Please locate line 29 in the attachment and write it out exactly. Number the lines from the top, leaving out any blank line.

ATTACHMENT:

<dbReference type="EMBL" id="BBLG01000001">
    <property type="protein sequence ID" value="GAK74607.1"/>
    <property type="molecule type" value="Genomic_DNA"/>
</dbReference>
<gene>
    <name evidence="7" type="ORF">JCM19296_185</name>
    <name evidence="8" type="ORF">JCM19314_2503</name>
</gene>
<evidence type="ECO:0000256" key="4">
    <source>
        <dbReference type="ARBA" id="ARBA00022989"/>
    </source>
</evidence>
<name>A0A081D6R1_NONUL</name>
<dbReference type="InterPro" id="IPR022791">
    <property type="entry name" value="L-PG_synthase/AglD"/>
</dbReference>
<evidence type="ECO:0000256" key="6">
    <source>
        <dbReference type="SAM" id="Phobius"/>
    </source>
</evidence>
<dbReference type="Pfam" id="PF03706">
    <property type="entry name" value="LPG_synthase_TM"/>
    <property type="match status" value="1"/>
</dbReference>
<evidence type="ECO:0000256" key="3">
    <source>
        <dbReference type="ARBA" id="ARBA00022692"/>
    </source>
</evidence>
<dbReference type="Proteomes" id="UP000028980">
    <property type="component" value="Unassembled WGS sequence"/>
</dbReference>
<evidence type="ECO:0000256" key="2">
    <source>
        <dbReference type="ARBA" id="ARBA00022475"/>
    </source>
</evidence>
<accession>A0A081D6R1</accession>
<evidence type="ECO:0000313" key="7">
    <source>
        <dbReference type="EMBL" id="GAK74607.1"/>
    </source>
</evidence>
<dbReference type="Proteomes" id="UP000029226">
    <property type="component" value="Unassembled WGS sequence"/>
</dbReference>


        <dbReference type="ARBA" id="ARBA00022692"/>